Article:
The VCT Video game Changers initiative aims to cultivate a more varied esports scene.

Riot has introduced a new “VCT Game Changers” effort to motivate more females and “minority gender” players into Valorant’s pro scene.

Revealed today, the Game Changers program consists of two efforts targeted at making Valorant’s Champions Trip more inviting to non-male gamers. The first, a VCT Game Changers Series, includes a variety of local “top-tier” competitions happening this year, starting with a North American event next month.

The 2nd, meanwhile, is an Academy presenting a series of monthly tournaments for gamers contending at the semi-pro and grassroots level. Dealing with the Galorants neighborhood group, the goal of this Academy is to help develop up a generation of potential esports stars who may have otherwise felt omitted from conventional competitions.

” VCT Video Game Changers is a brand-new program which will supplement the competitive season by creating new chances and direct exposure for females and other marginalized genders within Valorant esports,” Riot’s announcement post checks out. “The competitive Valorant community is both diverse and extremely worldwide, and our esports must reflect that. Through Video game Changers, we want to develop towards a Valorant Champions Tour that is more inclusive and representative of our neighborhood.”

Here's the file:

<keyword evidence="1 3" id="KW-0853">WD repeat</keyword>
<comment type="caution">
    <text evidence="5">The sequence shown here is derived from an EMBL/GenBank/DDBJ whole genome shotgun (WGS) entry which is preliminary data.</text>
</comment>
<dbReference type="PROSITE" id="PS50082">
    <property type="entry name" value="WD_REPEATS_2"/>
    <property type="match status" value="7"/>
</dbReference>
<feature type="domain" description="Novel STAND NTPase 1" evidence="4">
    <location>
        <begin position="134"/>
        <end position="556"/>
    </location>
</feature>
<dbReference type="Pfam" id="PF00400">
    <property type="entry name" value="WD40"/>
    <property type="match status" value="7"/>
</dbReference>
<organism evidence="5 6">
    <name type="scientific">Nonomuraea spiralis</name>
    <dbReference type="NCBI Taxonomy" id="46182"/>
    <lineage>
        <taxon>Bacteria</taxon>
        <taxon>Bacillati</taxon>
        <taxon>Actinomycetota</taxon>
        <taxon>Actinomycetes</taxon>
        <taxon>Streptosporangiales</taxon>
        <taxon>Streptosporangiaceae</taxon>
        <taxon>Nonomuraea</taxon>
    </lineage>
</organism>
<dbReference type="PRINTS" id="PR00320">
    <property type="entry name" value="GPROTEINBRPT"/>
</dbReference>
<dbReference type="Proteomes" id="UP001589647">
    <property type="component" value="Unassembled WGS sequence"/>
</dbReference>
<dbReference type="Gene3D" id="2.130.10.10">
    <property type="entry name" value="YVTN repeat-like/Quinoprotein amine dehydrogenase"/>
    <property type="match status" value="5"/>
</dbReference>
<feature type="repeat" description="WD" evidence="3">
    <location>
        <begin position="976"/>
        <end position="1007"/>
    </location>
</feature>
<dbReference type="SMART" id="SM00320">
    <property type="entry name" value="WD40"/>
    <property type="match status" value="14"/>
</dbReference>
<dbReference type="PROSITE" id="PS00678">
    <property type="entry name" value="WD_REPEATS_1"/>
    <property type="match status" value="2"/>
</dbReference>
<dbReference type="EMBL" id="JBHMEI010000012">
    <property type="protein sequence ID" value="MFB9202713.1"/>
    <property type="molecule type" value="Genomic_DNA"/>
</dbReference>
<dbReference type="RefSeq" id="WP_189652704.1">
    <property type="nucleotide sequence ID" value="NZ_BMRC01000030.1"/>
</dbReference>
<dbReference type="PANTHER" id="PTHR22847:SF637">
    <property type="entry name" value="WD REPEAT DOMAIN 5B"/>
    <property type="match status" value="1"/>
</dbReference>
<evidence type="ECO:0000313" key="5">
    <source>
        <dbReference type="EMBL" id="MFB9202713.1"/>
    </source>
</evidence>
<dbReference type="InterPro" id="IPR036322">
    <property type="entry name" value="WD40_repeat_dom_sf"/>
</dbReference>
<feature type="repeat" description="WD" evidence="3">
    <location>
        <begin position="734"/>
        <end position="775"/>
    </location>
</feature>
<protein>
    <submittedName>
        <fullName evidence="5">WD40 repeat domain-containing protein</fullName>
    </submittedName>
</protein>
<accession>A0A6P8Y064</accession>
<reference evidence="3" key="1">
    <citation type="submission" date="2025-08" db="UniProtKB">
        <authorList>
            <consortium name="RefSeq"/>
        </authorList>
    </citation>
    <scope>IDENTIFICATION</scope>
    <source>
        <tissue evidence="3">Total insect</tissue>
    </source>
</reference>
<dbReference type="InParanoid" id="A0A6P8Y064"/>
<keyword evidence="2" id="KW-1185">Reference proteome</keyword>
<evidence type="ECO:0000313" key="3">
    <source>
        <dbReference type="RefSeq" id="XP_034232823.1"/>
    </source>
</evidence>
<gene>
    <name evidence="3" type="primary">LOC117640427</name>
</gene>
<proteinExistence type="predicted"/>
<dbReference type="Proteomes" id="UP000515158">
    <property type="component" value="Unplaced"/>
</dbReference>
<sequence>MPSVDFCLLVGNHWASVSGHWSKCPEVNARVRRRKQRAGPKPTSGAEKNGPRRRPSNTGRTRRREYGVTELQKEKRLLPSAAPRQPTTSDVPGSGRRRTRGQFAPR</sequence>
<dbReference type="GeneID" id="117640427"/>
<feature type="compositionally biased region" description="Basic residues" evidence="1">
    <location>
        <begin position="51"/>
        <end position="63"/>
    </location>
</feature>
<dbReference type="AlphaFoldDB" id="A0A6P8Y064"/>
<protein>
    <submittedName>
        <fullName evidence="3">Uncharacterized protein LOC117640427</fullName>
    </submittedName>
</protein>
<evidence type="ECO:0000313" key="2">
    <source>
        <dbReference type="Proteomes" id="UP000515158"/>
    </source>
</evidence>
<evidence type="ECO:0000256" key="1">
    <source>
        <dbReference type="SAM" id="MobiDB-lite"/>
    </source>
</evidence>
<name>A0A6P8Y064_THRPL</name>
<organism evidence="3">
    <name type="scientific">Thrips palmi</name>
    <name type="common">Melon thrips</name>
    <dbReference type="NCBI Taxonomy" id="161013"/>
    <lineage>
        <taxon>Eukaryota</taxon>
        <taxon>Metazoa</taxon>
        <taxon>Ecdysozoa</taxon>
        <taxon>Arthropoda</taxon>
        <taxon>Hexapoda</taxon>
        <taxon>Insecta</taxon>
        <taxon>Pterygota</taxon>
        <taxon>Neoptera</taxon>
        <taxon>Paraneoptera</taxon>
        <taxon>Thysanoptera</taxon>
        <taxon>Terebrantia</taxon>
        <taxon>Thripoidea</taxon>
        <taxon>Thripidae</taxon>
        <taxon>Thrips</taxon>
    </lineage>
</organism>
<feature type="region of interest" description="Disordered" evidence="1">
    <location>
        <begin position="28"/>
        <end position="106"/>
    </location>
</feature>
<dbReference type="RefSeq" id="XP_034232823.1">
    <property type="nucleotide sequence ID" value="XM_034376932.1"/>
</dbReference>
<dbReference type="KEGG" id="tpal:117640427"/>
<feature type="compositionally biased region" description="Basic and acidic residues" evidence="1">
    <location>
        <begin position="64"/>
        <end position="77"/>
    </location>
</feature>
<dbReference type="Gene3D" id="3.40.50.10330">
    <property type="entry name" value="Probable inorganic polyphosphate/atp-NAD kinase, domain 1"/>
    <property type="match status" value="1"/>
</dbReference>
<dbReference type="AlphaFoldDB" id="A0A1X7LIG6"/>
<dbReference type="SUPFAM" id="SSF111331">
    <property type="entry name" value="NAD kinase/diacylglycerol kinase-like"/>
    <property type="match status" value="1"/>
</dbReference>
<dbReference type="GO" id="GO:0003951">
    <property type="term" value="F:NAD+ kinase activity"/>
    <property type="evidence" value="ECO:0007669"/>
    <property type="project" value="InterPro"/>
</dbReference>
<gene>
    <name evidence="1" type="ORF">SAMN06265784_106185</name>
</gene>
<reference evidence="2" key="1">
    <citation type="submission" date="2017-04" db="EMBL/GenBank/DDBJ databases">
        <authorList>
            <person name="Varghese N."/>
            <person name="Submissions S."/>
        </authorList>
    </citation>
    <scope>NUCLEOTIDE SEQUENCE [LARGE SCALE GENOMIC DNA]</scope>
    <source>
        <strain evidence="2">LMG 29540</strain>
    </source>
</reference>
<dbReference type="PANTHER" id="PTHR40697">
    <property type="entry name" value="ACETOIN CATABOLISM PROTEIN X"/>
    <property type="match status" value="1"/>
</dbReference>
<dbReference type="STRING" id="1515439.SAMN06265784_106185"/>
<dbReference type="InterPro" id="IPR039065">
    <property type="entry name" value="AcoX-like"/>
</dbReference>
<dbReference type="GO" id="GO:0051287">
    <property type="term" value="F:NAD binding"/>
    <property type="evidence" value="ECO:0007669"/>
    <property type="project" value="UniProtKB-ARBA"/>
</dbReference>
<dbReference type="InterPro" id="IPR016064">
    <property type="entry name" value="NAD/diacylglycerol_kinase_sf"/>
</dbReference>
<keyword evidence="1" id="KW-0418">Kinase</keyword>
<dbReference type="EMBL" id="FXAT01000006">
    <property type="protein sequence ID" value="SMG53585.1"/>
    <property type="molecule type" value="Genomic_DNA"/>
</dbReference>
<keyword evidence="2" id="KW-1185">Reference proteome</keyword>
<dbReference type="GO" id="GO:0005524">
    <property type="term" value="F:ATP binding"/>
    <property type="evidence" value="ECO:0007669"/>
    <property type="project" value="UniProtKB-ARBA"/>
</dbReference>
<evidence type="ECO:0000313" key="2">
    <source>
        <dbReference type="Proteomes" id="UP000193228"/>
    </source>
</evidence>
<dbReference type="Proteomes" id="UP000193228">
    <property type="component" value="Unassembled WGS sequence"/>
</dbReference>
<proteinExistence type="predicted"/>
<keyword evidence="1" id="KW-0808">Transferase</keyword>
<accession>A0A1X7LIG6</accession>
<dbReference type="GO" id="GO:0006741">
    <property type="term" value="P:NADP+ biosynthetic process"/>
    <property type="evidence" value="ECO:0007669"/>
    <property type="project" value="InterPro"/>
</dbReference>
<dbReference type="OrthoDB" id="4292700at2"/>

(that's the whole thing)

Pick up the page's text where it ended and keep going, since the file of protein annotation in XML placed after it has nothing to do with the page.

Competitive video games can frequently feel very hostile if you’re not a chap, and Valorant is no exception. The game’s own executive producer previously spoke about how she stopped playing solo to prevent harassment, while a League Of Legends community survey discovered a third of female participants reported being sexually bothered by other players.

This sort of harassment is a part of why so few females or gender non-conforming gamers bother engaging with the competitive scene– which in turn fuels the lost idea that they’re merely not as proficient at these kinds of video games. Creating space for these gamers to bend their abilities without fear of abuse is one action towards battling that stereotype, and ideally, it’ll result in a more exciting future for Valorant’s professional scene.

” Competing in games as a woman can be a challenging job, oftentimes leading to a really real competitive downside,” stated executive manufacturer Anna Donlon. “While we’re resolving this challenge in-game, with enhancements to chat, voice interactions, and mitigation of griefing, we also see an opportunity to take another action with esports.”